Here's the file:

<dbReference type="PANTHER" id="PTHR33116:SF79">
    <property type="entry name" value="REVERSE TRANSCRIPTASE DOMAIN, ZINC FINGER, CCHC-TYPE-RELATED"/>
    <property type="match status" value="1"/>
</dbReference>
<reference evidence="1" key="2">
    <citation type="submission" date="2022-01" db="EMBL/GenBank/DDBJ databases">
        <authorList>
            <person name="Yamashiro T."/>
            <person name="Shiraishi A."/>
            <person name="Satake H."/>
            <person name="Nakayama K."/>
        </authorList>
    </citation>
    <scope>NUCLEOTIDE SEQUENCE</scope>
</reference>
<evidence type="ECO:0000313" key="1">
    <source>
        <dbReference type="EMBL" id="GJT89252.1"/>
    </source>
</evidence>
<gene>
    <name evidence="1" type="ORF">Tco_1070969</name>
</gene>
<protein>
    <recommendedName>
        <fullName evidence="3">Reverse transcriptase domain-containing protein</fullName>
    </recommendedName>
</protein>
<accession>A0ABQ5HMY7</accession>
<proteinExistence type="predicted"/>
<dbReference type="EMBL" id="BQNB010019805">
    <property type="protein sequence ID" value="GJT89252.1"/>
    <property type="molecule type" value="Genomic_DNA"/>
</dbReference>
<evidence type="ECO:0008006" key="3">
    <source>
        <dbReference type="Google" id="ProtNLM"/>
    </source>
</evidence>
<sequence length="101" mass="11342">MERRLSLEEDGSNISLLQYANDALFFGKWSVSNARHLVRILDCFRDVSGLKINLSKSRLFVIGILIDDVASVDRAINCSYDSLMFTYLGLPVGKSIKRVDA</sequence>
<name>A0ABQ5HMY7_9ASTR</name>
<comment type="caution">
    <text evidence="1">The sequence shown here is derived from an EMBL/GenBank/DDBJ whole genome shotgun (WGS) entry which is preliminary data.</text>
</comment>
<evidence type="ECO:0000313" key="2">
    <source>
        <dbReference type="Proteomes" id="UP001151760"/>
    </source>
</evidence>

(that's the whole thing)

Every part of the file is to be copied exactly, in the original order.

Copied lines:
<dbReference type="PANTHER" id="PTHR33116:SF79">
    <property type="entry name" value="REVERSE TRANSCRIPTASE DOMAIN, ZINC FINGER, CCHC-TYPE-RELATED"/>
    <property type="match status" value="1"/>
</dbReference>
<reference evidence="1" key="2">
    <citation type="submission" date="2022-01" db="EMBL/GenBank/DDBJ databases">
        <authorList>
            <person name="Yamashiro T."/>
            <person name="Shiraishi A."/>
            <person name="Satake H."/>
            <person name="Nakayama K."/>
        </authorList>
    </citation>
    <scope>NUCLEOTIDE SEQUENCE</scope>
</reference>
<evidence type="ECO:0000313" key="1">
    <source>
        <dbReference type="EMBL" id="GJT89252.1"/>
    </source>
</evidence>
<gene>
    <name evidence="1" type="ORF">Tco_1070969</name>
</gene>
<protein>
    <recommendedName>
        <fullName evidence="3">Reverse transcriptase domain-containing protein</fullName>
    </recommendedName>
</protein>
<accession>A0ABQ5HMY7</accession>
<proteinExistence type="predicted"/>
<dbReference type="EMBL" id="BQNB010019805">
    <property type="protein sequence ID" value="GJT89252.1"/>
    <property type="molecule type" value="Genomic_DNA"/>
</dbReference>
<evidence type="ECO:0008006" key="3">
    <source>
        <dbReference type="Google" id="ProtNLM"/>
    </source>
</evidence>
<sequence length="101" mass="11342">MERRLSLEEDGSNISLLQYANDALFFGKWSVSNARHLVRILDCFRDVSGLKINLSKSRLFVIGILIDDVASVDRAINCSYDSLMFTYLGLPVGKSIKRVDA</sequence>
<name>A0ABQ5HMY7_9ASTR</name>
<comment type="caution">
    <text evidence="1">The sequence shown here is derived from an EMBL/GenBank/DDBJ whole genome shotgun (WGS) entry which is preliminary data.</text>
</comment>
<evidence type="ECO:0000313" key="2">
    <source>
        <dbReference type="Proteomes" id="UP001151760"/>
    </source>
</evidence>